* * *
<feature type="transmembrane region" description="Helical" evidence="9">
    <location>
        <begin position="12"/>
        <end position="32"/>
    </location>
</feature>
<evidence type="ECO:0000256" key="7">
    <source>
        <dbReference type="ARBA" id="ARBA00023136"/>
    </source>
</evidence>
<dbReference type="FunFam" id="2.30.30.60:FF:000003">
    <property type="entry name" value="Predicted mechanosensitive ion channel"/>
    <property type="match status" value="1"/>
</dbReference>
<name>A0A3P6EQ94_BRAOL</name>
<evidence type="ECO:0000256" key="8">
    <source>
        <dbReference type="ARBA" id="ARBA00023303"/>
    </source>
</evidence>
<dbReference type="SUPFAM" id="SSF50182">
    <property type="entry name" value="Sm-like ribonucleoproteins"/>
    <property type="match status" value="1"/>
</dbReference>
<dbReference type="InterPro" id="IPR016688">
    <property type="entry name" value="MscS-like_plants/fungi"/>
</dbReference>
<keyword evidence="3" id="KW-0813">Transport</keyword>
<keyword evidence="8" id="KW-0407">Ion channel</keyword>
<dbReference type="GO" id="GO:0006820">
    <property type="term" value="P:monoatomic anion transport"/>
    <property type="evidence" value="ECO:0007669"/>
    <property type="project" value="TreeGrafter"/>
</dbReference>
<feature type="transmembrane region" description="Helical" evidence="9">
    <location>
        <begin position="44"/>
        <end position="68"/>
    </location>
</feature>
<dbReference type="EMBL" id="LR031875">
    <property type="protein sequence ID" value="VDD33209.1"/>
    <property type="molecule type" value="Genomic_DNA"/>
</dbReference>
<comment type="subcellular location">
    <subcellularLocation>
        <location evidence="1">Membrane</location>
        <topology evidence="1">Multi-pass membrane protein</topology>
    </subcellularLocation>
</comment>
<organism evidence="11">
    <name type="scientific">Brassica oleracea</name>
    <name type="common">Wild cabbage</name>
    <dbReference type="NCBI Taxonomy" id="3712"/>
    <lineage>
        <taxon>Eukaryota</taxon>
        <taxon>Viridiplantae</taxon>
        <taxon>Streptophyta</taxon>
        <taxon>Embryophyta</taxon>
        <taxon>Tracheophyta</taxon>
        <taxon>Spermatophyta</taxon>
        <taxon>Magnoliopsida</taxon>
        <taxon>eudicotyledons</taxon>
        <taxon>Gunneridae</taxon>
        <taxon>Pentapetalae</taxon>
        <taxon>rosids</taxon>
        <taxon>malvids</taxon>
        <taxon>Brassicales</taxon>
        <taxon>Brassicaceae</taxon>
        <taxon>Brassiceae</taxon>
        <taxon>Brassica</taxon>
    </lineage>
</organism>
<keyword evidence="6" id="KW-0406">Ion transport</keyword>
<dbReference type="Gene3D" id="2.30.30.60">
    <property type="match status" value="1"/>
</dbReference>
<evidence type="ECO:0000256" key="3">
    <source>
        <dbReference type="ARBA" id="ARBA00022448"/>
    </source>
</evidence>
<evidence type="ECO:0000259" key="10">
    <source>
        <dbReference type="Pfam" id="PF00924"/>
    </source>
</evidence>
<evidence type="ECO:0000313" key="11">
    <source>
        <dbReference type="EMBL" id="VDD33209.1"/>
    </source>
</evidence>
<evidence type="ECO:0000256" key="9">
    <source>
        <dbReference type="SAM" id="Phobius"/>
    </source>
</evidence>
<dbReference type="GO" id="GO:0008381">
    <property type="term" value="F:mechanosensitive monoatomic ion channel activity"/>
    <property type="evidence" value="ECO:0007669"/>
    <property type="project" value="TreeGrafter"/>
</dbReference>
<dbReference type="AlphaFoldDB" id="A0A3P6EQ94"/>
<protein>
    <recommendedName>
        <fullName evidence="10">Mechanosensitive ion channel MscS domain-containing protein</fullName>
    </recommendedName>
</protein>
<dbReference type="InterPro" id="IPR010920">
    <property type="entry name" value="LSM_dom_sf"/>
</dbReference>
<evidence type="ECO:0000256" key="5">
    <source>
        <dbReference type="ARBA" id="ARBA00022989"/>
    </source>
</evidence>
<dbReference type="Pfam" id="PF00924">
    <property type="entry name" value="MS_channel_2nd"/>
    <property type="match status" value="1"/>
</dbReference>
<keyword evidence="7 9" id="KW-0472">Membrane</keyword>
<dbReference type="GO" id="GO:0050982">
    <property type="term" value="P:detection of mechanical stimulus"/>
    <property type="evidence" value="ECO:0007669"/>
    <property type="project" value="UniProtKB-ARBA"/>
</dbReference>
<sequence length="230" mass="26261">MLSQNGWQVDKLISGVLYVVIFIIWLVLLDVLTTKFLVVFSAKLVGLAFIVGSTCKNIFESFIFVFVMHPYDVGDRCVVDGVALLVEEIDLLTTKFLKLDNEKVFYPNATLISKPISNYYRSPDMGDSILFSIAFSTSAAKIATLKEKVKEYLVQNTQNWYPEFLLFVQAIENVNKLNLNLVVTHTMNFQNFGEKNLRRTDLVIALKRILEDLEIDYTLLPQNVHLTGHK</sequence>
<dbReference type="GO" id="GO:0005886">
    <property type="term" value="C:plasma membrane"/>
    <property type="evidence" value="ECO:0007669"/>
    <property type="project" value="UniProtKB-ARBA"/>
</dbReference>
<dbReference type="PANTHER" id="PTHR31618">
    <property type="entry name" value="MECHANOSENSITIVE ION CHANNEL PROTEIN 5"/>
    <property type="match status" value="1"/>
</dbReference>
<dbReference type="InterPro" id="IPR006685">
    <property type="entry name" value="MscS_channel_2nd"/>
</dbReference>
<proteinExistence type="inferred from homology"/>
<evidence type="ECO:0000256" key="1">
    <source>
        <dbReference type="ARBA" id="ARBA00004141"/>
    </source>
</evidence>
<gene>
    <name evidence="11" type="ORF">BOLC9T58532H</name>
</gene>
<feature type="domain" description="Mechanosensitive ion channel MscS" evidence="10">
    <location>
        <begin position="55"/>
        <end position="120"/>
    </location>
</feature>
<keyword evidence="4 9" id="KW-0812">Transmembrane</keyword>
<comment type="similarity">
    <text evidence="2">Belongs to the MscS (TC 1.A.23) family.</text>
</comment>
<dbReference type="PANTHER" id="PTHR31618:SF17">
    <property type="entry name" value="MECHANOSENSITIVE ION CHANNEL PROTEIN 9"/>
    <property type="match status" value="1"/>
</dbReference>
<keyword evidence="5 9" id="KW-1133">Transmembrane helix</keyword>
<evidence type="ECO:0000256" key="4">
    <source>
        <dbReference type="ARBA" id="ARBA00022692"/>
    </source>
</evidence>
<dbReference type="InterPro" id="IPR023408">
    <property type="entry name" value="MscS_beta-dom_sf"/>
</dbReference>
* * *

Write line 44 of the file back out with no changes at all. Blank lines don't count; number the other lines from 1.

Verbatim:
    <property type="molecule type" value="Genomic_DNA"/>